bQuantities are given as proportion of the total blend ±SE. The range of variation is an indication for genetic variation

No visual damage was observed after JA-treatment, whereas spider–mite damage led to a decrease of about 8–14% of the chlorophyll content during a 7-d-period of feeding (data not shown). Feeding damage was sufficient to cause an increase in the total amount of volatiles from day 1 onwards (Fig. 1). Progressing infestation of the mites increased volatile release with time (Fig. 1). JA-application resulted in the release of volatiles from treated leaves within 2 hr and was maximal after 2–3 d (Table 2). The total emission of volatiles varied strongly among the various accessions, ranging from about 80 ng per plant to over 6 µg per plant (Table 2). After 3 d, the volatile emission rate diminished (data not shown).
Fig. 1

Total amount of volatile compounds, i.e. the sum of 24 volatile compounds, Mean±SE emitted by 3-wk-old Cucumis sativus plants of seven different accessions in response to spider–mite feeding during 14 d. From left to right: accessions Hybrid T, CGN23412, Dasher, Korinda, Hybrid C, Vetabit and CGN19656. Headspaces were sampled on day 1, 3, 4, 7, 10 and 14 after infestation

Table 2

Total amount of volatiles [least-squares means ng plant ±SE], i.e. the sum of 24 compounds emitted by 3-wk-old plants of 15 cucumber accessions in response to (±)-JA (0.5 mM) spraying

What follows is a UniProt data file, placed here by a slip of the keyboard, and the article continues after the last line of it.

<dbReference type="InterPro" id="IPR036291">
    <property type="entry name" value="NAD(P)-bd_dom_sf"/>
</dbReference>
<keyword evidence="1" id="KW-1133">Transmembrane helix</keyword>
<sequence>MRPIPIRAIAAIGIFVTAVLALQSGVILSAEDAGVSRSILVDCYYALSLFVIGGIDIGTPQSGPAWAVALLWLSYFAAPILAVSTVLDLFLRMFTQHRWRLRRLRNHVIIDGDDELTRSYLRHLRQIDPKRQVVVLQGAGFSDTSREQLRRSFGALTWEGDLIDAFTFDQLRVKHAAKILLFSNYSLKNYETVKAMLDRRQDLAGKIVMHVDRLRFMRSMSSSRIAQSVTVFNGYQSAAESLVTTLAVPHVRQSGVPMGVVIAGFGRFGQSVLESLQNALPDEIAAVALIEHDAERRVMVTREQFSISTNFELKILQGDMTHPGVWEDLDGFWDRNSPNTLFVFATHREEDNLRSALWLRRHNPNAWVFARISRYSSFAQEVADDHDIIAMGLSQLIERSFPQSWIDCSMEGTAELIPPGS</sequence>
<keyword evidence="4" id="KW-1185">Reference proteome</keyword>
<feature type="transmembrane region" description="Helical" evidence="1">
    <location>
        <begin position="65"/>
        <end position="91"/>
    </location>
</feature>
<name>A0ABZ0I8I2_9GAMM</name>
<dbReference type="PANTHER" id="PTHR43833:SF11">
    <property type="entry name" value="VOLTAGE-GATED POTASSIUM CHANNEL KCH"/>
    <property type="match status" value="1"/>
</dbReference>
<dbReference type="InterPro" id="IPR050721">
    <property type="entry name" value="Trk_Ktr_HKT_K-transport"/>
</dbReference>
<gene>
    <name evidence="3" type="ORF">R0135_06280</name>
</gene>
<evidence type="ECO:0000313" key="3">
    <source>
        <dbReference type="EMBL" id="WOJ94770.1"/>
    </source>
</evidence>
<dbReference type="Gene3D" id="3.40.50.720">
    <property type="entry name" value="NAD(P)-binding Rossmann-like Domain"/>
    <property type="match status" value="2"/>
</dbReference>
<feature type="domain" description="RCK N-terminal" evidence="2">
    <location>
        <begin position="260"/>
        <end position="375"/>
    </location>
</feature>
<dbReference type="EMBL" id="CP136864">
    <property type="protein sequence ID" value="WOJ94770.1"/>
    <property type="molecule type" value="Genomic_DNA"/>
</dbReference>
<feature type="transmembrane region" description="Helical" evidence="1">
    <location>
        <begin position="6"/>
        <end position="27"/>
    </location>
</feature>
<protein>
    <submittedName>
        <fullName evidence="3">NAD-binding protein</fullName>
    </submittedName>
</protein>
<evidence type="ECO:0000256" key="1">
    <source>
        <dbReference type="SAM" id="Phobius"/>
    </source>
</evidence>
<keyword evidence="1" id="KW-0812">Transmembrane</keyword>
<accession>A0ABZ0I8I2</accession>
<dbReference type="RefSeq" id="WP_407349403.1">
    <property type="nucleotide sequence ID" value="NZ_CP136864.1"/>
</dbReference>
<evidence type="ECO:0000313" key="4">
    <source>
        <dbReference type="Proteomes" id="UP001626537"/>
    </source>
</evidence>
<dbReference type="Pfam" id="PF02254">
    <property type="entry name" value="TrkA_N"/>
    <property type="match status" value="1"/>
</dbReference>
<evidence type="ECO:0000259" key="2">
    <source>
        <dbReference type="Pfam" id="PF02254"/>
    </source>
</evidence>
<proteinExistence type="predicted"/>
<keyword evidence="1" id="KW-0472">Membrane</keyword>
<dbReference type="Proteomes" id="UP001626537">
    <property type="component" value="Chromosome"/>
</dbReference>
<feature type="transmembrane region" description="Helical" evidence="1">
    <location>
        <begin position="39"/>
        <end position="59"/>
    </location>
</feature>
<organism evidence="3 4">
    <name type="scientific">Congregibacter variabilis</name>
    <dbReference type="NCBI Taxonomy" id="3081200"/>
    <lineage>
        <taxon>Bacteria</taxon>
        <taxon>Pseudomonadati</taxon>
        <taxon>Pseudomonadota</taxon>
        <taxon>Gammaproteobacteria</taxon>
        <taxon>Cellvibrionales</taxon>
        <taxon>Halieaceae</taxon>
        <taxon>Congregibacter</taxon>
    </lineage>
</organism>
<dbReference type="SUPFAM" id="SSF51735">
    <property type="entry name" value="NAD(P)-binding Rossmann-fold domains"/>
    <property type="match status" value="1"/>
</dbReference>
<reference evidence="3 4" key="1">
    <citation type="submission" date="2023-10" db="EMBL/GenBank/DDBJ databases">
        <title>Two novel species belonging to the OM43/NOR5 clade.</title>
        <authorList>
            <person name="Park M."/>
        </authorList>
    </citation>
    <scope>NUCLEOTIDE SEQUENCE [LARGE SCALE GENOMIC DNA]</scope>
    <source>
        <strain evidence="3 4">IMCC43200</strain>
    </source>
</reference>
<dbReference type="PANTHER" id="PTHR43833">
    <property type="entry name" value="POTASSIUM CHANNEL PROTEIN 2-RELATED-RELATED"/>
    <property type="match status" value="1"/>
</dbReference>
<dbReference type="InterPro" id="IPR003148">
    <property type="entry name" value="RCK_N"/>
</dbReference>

Accession

Country of origin

Total amount [ng±SE] of volatiles emitted

Control plants

JA treated plants

N

2 d

3 d

CGN19821

Nepal

4.2 ± 2.2

93.6 ± 9.8

78.2 ± 7.6

5

CPRO1

EU-1

9.5 ± 2.5

127.7 ± 19.2

364.2 ± 25.3

5

Hybrid T

EU-2

14.3 ± 3.6

168.0 ± 33.5

334.2 ± 51.7

5

CPRO2

EU-1

13.5 ± 4.8

263.4 ± 31.9

420.1 ± 63.1

5

CGN23412

Egypt

23.7 ± 5.6

349.7 ± 31.4

614.5 ± 67.5

5

CGN22310

Kazachstan

11.7 ± 7.6

354.2 ± 54.0

234.5 ± 35.7

5

Dasher II

EU-3

19.7 ± 2.5

393.4 ± 37.9

889.5 ± 61.7

5

Korinda

EU-4

6.9 ± 1.8

480.9 ± 64.8

753.6 ± 98.3

5

Sharp1

JP-1

12.3 ± 7.3

616.7 ± 80.1

648.5 ± 100.2

5

Hybrid C

EU-2

17.6 ± 2.6

836.3 ± 59.4

807.4 ± 100.3

12

CGN21623

Libanon

39.0 ± 9.4

952.1 ± 74.6

2,090.4 ± 232.7

5

Vetabit

unkown

22.7 ± 3.8

1,086.9 ± 131.4

4,449.4 ± 395.6

5

CGN20890

India

14.6 ± 2.6

1,095.1 ± 171.6

3,526.0 ± 387.2

5

CGN19568

Pakistan

29.5 ± 4.2

1,740.9 ± 168.0

2,451.2 ± 368.3

5

CGN19656

Iran

12.8 ± 6.8

2,642.4 ± 355.2

6,051.4 ± 573.7

5

EU-1, F1 hybrid developed by PRI formerly CPRO-DLO, The Netherlands

EU-2, F1 hybrid developed by Dutch Seed company

EU-3, F1 hybrid developed by Seminis, India

EU-4, F1 hybrid developed by Nunhems, The Netherlands

JP-1, Japanese F1 hybrid